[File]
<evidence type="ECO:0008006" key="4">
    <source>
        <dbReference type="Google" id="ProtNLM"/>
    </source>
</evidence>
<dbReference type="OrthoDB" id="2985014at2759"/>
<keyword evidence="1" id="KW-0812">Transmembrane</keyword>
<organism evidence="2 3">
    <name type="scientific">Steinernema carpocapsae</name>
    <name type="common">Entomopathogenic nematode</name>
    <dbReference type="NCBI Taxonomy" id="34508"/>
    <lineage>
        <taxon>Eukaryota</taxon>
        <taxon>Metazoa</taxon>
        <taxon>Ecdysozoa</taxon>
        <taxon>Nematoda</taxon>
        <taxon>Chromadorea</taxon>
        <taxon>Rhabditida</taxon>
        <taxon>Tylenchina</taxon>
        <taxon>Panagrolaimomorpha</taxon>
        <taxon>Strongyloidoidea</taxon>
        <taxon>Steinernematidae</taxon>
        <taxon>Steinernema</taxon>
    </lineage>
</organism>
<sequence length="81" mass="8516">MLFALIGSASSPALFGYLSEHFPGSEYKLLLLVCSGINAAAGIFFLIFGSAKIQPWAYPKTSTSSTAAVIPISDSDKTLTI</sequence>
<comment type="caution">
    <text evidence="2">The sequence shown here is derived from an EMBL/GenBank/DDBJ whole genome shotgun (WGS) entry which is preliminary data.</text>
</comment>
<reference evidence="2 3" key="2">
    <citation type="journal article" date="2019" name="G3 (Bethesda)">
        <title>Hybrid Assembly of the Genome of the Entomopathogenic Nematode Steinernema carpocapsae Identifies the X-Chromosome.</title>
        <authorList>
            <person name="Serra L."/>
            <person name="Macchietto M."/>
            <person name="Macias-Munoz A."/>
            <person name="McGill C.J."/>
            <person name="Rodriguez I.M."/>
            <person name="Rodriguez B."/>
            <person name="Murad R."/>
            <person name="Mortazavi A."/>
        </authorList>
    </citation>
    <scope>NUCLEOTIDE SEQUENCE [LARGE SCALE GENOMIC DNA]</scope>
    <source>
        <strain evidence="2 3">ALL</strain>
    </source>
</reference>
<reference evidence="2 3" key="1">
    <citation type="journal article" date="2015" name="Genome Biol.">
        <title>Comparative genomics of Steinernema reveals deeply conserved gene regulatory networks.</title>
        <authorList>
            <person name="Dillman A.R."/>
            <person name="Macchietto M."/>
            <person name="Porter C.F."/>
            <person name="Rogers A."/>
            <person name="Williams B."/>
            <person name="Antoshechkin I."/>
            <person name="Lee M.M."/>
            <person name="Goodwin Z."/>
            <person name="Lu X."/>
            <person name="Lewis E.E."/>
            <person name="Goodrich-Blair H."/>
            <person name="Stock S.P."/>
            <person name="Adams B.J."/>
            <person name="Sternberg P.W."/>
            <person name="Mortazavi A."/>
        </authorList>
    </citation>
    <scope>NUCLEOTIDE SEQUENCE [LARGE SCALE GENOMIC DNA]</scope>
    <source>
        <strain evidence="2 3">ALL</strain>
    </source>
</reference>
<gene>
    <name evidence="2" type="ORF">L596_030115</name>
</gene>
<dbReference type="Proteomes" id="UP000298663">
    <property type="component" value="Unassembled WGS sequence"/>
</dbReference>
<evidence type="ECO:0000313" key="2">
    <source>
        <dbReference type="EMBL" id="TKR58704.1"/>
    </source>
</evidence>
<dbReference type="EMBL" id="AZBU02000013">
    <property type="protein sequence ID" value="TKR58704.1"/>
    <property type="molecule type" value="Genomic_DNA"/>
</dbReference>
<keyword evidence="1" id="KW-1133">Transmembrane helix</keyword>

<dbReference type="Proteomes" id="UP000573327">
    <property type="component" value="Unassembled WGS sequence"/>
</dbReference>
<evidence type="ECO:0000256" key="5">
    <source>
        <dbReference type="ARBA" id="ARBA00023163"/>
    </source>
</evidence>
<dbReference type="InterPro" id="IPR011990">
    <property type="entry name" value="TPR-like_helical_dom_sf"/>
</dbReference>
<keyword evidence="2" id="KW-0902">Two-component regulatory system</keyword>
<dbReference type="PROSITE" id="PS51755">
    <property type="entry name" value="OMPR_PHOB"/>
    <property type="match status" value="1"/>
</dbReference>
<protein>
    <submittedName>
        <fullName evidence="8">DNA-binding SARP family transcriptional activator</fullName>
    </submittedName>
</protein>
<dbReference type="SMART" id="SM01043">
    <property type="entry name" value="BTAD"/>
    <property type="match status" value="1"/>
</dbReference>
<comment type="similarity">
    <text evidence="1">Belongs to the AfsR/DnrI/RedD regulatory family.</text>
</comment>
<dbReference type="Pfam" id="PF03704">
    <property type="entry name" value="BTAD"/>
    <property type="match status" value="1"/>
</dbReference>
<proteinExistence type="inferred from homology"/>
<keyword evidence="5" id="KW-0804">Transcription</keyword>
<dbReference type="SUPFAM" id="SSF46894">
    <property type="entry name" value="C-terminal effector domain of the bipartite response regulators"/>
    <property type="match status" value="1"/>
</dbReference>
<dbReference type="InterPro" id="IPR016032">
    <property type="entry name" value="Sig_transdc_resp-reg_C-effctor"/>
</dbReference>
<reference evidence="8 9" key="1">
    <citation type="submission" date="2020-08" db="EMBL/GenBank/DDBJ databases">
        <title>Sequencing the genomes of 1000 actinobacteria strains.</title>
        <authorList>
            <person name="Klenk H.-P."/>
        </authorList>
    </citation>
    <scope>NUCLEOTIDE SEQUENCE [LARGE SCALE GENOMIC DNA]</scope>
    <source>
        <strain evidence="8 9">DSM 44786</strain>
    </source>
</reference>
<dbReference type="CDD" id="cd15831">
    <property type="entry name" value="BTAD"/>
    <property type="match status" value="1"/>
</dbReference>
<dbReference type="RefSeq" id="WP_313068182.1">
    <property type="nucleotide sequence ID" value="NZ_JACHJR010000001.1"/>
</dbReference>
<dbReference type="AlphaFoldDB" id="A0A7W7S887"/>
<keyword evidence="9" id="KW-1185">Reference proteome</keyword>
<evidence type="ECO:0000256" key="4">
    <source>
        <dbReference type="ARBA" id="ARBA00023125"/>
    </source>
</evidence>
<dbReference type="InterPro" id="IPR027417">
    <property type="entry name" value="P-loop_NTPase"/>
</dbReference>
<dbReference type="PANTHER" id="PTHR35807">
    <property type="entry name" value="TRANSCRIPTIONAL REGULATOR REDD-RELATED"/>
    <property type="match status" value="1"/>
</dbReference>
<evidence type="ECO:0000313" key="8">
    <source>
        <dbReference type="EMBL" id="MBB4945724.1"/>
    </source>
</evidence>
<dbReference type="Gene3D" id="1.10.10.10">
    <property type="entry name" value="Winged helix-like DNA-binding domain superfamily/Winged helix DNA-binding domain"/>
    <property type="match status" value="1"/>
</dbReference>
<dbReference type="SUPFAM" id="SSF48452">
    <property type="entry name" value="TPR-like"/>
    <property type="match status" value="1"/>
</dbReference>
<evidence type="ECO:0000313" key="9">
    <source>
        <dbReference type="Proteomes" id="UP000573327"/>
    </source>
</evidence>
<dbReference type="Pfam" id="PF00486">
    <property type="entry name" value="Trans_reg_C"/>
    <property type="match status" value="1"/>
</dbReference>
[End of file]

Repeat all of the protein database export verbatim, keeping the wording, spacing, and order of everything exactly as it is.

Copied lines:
<evidence type="ECO:0008006" key="4">
    <source>
        <dbReference type="Google" id="ProtNLM"/>
    </source>
</evidence>
<dbReference type="OrthoDB" id="2985014at2759"/>
<keyword evidence="1" id="KW-0812">Transmembrane</keyword>
<organism evidence="2 3">
    <name type="scientific">Steinernema carpocapsae</name>
    <name type="common">Entomopathogenic nematode</name>
    <dbReference type="NCBI Taxonomy" id="34508"/>
    <lineage>
        <taxon>Eukaryota</taxon>
        <taxon>Metazoa</taxon>
        <taxon>Ecdysozoa</taxon>
        <taxon>Nematoda</taxon>
        <taxon>Chromadorea</taxon>
        <taxon>Rhabditida</taxon>
        <taxon>Tylenchina</taxon>
        <taxon>Panagrolaimomorpha</taxon>
        <taxon>Strongyloidoidea</taxon>
        <taxon>Steinernematidae</taxon>
        <taxon>Steinernema</taxon>
    </lineage>
</organism>
<sequence length="81" mass="8516">MLFALIGSASSPALFGYLSEHFPGSEYKLLLLVCSGINAAAGIFFLIFGSAKIQPWAYPKTSTSSTAAVIPISDSDKTLTI</sequence>
<comment type="caution">
    <text evidence="2">The sequence shown here is derived from an EMBL/GenBank/DDBJ whole genome shotgun (WGS) entry which is preliminary data.</text>
</comment>
<reference evidence="2 3" key="2">
    <citation type="journal article" date="2019" name="G3 (Bethesda)">
        <title>Hybrid Assembly of the Genome of the Entomopathogenic Nematode Steinernema carpocapsae Identifies the X-Chromosome.</title>
        <authorList>
            <person name="Serra L."/>
            <person name="Macchietto M."/>
            <person name="Macias-Munoz A."/>
            <person name="McGill C.J."/>
            <person name="Rodriguez I.M."/>
            <person name="Rodriguez B."/>
            <person name="Murad R."/>
            <person name="Mortazavi A."/>
        </authorList>
    </citation>
    <scope>NUCLEOTIDE SEQUENCE [LARGE SCALE GENOMIC DNA]</scope>
    <source>
        <strain evidence="2 3">ALL</strain>
    </source>
</reference>
<reference evidence="2 3" key="1">
    <citation type="journal article" date="2015" name="Genome Biol.">
        <title>Comparative genomics of Steinernema reveals deeply conserved gene regulatory networks.</title>
        <authorList>
            <person name="Dillman A.R."/>
            <person name="Macchietto M."/>
            <person name="Porter C.F."/>
            <person name="Rogers A."/>
            <person name="Williams B."/>
            <person name="Antoshechkin I."/>
            <person name="Lee M.M."/>
            <person name="Goodwin Z."/>
            <person name="Lu X."/>
            <person name="Lewis E.E."/>
            <person name="Goodrich-Blair H."/>
            <person name="Stock S.P."/>
            <person name="Adams B.J."/>
            <person name="Sternberg P.W."/>
            <person name="Mortazavi A."/>
        </authorList>
    </citation>
    <scope>NUCLEOTIDE SEQUENCE [LARGE SCALE GENOMIC DNA]</scope>
    <source>
        <strain evidence="2 3">ALL</strain>
    </source>
</reference>
<gene>
    <name evidence="2" type="ORF">L596_030115</name>
</gene>
<dbReference type="Proteomes" id="UP000298663">
    <property type="component" value="Unassembled WGS sequence"/>
</dbReference>
<evidence type="ECO:0000313" key="2">
    <source>
        <dbReference type="EMBL" id="TKR58704.1"/>
    </source>
</evidence>
<dbReference type="EMBL" id="AZBU02000013">
    <property type="protein sequence ID" value="TKR58704.1"/>
    <property type="molecule type" value="Genomic_DNA"/>
</dbReference>
<keyword evidence="1" id="KW-1133">Transmembrane helix</keyword>

<dbReference type="Proteomes" id="UP000573327">
    <property type="component" value="Unassembled WGS sequence"/>
</dbReference>
<evidence type="ECO:0000256" key="5">
    <source>
        <dbReference type="ARBA" id="ARBA00023163"/>
    </source>
</evidence>
<dbReference type="InterPro" id="IPR011990">
    <property type="entry name" value="TPR-like_helical_dom_sf"/>
</dbReference>
<keyword evidence="2" id="KW-0902">Two-component regulatory system</keyword>
<dbReference type="PROSITE" id="PS51755">
    <property type="entry name" value="OMPR_PHOB"/>
    <property type="match status" value="1"/>
</dbReference>
<protein>
    <submittedName>
        <fullName evidence="8">DNA-binding SARP family transcriptional activator</fullName>
    </submittedName>
</protein>
<dbReference type="SMART" id="SM01043">
    <property type="entry name" value="BTAD"/>
    <property type="match status" value="1"/>
</dbReference>
<comment type="similarity">
    <text evidence="1">Belongs to the AfsR/DnrI/RedD regulatory family.</text>
</comment>
<dbReference type="Pfam" id="PF03704">
    <property type="entry name" value="BTAD"/>
    <property type="match status" value="1"/>
</dbReference>
<proteinExistence type="inferred from homology"/>
<keyword evidence="5" id="KW-0804">Transcription</keyword>
<dbReference type="SUPFAM" id="SSF46894">
    <property type="entry name" value="C-terminal effector domain of the bipartite response regulators"/>
    <property type="match status" value="1"/>
</dbReference>
<dbReference type="InterPro" id="IPR016032">
    <property type="entry name" value="Sig_transdc_resp-reg_C-effctor"/>
</dbReference>
<reference evidence="8 9" key="1">
    <citation type="submission" date="2020-08" db="EMBL/GenBank/DDBJ databases">
        <title>Sequencing the genomes of 1000 actinobacteria strains.</title>
        <authorList>
            <person name="Klenk H.-P."/>
        </authorList>
    </citation>
    <scope>NUCLEOTIDE SEQUENCE [LARGE SCALE GENOMIC DNA]</scope>
    <source>
        <strain evidence="8 9">DSM 44786</strain>
    </source>
</reference>
<dbReference type="CDD" id="cd15831">
    <property type="entry name" value="BTAD"/>
    <property type="match status" value="1"/>
</dbReference>
<dbReference type="RefSeq" id="WP_313068182.1">
    <property type="nucleotide sequence ID" value="NZ_JACHJR010000001.1"/>
</dbReference>
<dbReference type="AlphaFoldDB" id="A0A7W7S887"/>
<keyword evidence="9" id="KW-1185">Reference proteome</keyword>
<evidence type="ECO:0000256" key="4">
    <source>
        <dbReference type="ARBA" id="ARBA00023125"/>
    </source>
</evidence>
<dbReference type="InterPro" id="IPR027417">
    <property type="entry name" value="P-loop_NTPase"/>
</dbReference>
<dbReference type="PANTHER" id="PTHR35807">
    <property type="entry name" value="TRANSCRIPTIONAL REGULATOR REDD-RELATED"/>
    <property type="match status" value="1"/>
</dbReference>
<evidence type="ECO:0000313" key="8">
    <source>
        <dbReference type="EMBL" id="MBB4945724.1"/>
    </source>
</evidence>
<dbReference type="Gene3D" id="1.10.10.10">
    <property type="entry name" value="Winged helix-like DNA-binding domain superfamily/Winged helix DNA-binding domain"/>
    <property type="match status" value="1"/>
</dbReference>
<dbReference type="SUPFAM" id="SSF48452">
    <property type="entry name" value="TPR-like"/>
    <property type="match status" value="1"/>
</dbReference>
<evidence type="ECO:0000313" key="9">
    <source>
        <dbReference type="Proteomes" id="UP000573327"/>
    </source>
</evidence>
<dbReference type="Pfam" id="PF00486">
    <property type="entry name" value="Trans_reg_C"/>
    <property type="match status" value="1"/>
</dbReference>